Individual awards and honors[edit]

  • Brent Moss, Big Ten Player of the Year
  • Barry Alvarez, Big Ten Coach of the Year

Schedule and results[edit]

Date Time Opponent# Rank# Site TV Result Attendance
September 4 1:05 PM Nevada* Camp Randall StadiumMadison, WI W 35–17   66,557[2]
September 11 7:00 PM at SMU* Ownby StadiumDallas, TX W 24–16   19,013[3]
September 18 1:05 PM Iowa State* #24 Camp Randall Stadium • Madison, WI W 28–7   77,745[4]
September 25 11:30 AM at Indiana #23 Memorial StadiumBloomington, IN ESPN W 27–15   34,306[5]
October 9 1:05 PM Northwesterndagger #21 Camp Randall Stadium • Madison, WI W 53–14   77,745[6]
October 16 11:30 AM at Purdue #16 Ross–Ade StadiumWest Lafayette, IN ESPN W 42–28   37,112[7]
October 23 6:00 PM at Minnesota #15 MetrodomeMinneapolis, MN (Paul Bunyan's Axe) L 21–28   64,798[8]
October 30 11:35 AM #24 Michigan #21 Camp Randall Stadium • Madison, WI ESPN W 13–10   77,745[9]
November 6 2:30 PM #3 Ohio State #15 Camp Randall Stadium • Madison, WI ABC T 14–14   77,745[10]
November 20 2:30 PM at Illinois #14 Memorial StadiumChampaign, IL ABC W 35–10   48,083[11]
December 4 9:00 PM vs. #25 Michigan State #10 Tokyo DomeTokyo, Japan (Coca-Cola Classic) ESPN W 41–20   51,500[12]
January 1 4:00 PM vs. #13 UCLA* #9 Rose BowlPasadena, CA (Rose Bowl) ABC W 21–16   101,237[13]
*Non-conference game. daggerHomecoming. #Rankings from AP Poll. All times are in Central Time.

Regular starters[edit]

Team players selected in the 1994 NFL Draft[edit]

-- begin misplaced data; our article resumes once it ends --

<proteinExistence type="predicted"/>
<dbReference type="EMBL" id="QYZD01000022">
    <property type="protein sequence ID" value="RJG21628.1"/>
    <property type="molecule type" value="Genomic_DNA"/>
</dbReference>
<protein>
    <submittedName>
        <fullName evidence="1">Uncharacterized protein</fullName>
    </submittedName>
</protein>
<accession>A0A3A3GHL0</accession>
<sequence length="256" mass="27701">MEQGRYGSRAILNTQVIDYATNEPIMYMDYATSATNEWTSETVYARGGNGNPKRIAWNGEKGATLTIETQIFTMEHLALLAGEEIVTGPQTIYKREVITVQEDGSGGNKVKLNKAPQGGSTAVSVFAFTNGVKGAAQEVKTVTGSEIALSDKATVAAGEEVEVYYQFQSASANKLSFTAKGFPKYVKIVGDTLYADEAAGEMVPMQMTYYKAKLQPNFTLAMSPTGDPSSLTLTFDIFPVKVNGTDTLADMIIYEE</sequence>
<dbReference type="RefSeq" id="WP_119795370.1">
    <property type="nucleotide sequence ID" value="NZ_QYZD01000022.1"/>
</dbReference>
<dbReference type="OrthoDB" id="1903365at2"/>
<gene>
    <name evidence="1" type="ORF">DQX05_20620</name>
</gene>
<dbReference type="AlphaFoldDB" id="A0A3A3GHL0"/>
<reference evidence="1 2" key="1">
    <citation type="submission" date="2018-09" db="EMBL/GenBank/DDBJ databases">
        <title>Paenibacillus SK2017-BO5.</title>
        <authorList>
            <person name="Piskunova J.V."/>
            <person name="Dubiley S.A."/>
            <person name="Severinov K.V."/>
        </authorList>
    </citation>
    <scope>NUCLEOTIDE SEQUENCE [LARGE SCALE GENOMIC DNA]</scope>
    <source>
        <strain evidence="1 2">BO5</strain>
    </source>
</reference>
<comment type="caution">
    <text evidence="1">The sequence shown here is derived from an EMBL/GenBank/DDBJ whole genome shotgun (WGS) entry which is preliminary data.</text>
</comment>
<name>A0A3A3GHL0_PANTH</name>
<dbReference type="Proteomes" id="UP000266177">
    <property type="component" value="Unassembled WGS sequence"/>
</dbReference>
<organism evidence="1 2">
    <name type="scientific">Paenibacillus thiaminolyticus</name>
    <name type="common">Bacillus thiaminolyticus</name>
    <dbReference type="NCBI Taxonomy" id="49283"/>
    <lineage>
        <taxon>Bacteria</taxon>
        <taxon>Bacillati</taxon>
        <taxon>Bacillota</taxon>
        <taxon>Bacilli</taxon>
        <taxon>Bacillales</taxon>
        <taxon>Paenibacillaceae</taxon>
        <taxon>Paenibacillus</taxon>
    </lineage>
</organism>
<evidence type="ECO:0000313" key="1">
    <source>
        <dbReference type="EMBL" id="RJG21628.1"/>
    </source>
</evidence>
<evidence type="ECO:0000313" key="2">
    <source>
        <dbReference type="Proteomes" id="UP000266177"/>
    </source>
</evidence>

Player Position Round Overall Selection NFL Team
Joe Panos Center 3 77 Philadelphia Eagles
Mark Montgomery Running Back 7 206 Philadelphia Eagles

[14]

References[edit]

  1. ^ Maisel, Ivan (May 27, 2010). "Alvarez emotional about HOF entry". ESPN. Retrieved June 27, 2010. 
  2. ^ Bagnato, Andrew (September 5, 1993). "Wisconsin Rips Nevada As Good Times Return". Chicago Tribune. 
  3. ^ McNabb, David (September 12, 1993). "A&M Routed; SMU Falters Again Late Wisconsin Rally Clips Mustangs, 24-16". The Dallas Morning News. 
  4. ^ "Wisconsin 28, Iowa State 7". The Robesonian. September 19, 1993. 
  5. ^ "Routs Were Expected; the Brawls Wern't". The Tuscaloosa News. September 26, 1993. 
  6. ^ "(21)Wisconsin 53, Northwestern 14". The Day. October 10, 1993. 
  7. ^ Chaptman, Dennis (October 17, 1993). "Winning Feeling Fits Badgers". Milwaukee Journal-Sentinel. 
  8. ^ Timmerman, Luke (October 24, 1993). "Gophers Stun Previously Unbeaten Badgers". The Telegraph-Herald. 
  9. ^ "Spectator Injuries Mar Badgers' stunner". The Spokesman-Review. October 31, 1993. 
  10. ^ Moran, Malcolm (November 7, 1993). "Ohio State Blocks a Kick And a Dream". The New York Times. 
  11. ^ Sonderegger, John (November 21, 1993). "Fletcher Puts on Show for Family". St. Louis Post-Dispatch. 
  12. ^ Sanger, David E. (December 6, 1993). "Wisconsin Is on Top a World Away". The New York Times. 
  13. ^ http://www.rosebowlhistory.org/rose-bowl-1994.php
  14. ^ http://www.pro-football-reference.com/draft/1994.htm